Like? Memorandorum Ecclesie de Bernewelle. Edited by John Willis Clark, M.A. With Introduction by the late F. W. Mait- land. (Cambridge University Press. 15s. net.)—Professor Mait- land remarks that the document here printed is neither a history nor a cartulary. It may be said to stand by itself. Some industrious monk, with the various deeds and books of the monastery before him, set himself to make such extracts as might be useful to the house in time to come. Here is an example. The manor of Chesterton had come into the hands of the Prior and Canons from the King, a rent of £31 being reserved. This transfer extinguished the King's right to tallage. Neverthe- less, John, who was not easily put off when money was to be got, demanded and received it on two occasions On a third the grant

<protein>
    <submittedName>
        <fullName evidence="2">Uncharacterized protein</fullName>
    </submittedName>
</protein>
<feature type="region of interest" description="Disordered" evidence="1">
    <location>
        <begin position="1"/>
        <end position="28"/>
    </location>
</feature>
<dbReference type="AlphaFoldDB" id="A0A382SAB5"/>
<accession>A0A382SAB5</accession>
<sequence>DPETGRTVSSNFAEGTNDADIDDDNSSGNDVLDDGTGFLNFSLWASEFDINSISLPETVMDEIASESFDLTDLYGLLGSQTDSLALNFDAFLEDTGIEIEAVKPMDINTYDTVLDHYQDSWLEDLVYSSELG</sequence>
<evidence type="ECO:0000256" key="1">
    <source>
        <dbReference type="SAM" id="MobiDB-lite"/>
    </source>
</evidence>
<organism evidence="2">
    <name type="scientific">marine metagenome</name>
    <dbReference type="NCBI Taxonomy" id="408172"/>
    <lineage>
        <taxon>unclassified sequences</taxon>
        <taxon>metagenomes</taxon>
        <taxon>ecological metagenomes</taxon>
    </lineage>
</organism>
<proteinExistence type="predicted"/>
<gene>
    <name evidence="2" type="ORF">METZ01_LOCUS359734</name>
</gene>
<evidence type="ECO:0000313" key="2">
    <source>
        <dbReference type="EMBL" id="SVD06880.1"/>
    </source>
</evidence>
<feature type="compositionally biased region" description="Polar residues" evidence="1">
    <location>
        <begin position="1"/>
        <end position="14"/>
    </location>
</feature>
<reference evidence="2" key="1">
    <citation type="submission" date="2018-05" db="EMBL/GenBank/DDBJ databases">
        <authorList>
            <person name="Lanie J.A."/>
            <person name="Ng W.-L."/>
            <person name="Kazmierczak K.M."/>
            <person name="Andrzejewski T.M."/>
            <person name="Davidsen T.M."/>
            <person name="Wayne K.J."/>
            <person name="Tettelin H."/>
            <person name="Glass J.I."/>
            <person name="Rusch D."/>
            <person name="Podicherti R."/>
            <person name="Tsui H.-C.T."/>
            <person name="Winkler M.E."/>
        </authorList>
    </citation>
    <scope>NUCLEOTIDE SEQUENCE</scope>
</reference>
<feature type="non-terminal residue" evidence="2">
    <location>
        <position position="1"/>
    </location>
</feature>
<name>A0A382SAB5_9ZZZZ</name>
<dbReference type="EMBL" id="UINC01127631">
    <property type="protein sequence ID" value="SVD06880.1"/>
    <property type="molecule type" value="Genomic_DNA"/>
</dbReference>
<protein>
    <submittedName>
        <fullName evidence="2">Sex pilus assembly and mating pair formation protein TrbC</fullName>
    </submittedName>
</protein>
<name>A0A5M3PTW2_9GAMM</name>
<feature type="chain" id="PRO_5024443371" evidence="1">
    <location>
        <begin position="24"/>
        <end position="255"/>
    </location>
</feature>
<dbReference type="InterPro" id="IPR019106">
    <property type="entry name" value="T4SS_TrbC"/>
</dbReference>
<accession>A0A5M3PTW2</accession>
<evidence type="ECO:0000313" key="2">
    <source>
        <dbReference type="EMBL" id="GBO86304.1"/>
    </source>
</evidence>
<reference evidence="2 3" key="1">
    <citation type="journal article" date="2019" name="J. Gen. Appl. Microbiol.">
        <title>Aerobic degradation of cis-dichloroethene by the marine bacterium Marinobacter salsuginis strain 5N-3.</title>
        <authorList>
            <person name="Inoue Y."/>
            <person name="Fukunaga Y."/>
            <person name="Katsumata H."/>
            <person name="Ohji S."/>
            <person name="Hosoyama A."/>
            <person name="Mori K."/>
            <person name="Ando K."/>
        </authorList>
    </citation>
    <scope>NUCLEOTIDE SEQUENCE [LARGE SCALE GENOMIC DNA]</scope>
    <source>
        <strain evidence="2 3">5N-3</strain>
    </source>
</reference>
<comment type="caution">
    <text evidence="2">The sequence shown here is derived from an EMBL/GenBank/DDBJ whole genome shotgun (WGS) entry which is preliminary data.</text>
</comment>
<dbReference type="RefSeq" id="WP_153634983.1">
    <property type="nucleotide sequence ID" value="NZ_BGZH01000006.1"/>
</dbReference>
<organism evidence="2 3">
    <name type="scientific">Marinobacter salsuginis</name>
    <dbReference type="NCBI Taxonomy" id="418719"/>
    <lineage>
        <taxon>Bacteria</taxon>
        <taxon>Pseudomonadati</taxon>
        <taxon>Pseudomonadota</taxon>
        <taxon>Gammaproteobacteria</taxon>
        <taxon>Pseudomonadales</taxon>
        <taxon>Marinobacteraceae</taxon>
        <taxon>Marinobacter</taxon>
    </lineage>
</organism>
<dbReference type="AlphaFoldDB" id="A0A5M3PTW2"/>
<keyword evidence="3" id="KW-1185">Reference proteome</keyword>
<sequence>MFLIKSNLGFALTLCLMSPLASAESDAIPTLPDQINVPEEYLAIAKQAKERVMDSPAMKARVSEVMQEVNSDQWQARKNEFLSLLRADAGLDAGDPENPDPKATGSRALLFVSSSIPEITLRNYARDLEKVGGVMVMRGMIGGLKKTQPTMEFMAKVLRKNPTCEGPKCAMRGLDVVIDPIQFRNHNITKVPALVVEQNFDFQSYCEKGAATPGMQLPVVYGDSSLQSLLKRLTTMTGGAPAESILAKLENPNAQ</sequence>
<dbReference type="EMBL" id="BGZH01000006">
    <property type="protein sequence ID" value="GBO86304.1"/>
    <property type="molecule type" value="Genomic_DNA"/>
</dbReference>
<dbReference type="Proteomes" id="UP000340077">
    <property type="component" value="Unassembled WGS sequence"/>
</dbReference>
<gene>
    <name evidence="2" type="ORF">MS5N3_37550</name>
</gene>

• was pleaded and the demand withdrawn. The Prior obtained from the Council an acknowledgment that the tillage was not payable. This is recorded because it would protect the house in future from such demands. The widow of a tenant claims dower. The Prior pleads that he held for life only, and gains his cause. This also is recorded, with the writs copied in full. The Master of the Temple claims the advowson of Waterbeach, on the ground that a prede- cessor had held it temp. Richard I. The Prior pleads that a similar claim had already been made before, in which possession temp. Henry II. had been alleged. This barred the claim because time did not run beyond the coronation of Richard I. The Prior's success is recorded. Then we have an anecdote about the Bishop of Ely. The Priory church had been greatly injured by fire. Was it to be reconsecrated or reconciled ? The Bishop comes, and the Prior meets him with the remark that they do not need his services. He turns away in a rage, and finally excommunicates the Society. In the end peace is made and the church is recon- ciled. The writer adds, not, one fancies, without a certain satis- faction: " idem Johannes episcopus mortuus et sepultus est ante Pascha in anno sequente." A very different person was Robert de Fulburn. He was buried in the church ; the two palfreys which drew the hearse were left in possession of the house, with other effects and librerum multa copia, altogether to the value of two hundred marks, together with the quittance of a debt of three hundred. But, adds the canon pathetically: "qualiter ista pecunia cite fuit exhausts Deus novit." A stone house in the town was a more permanent possession. This was also given, burdened, it is true, with the perpetual obligation to say Mass for Robert de Fulburn's soul. A most valuable and interesting volume this.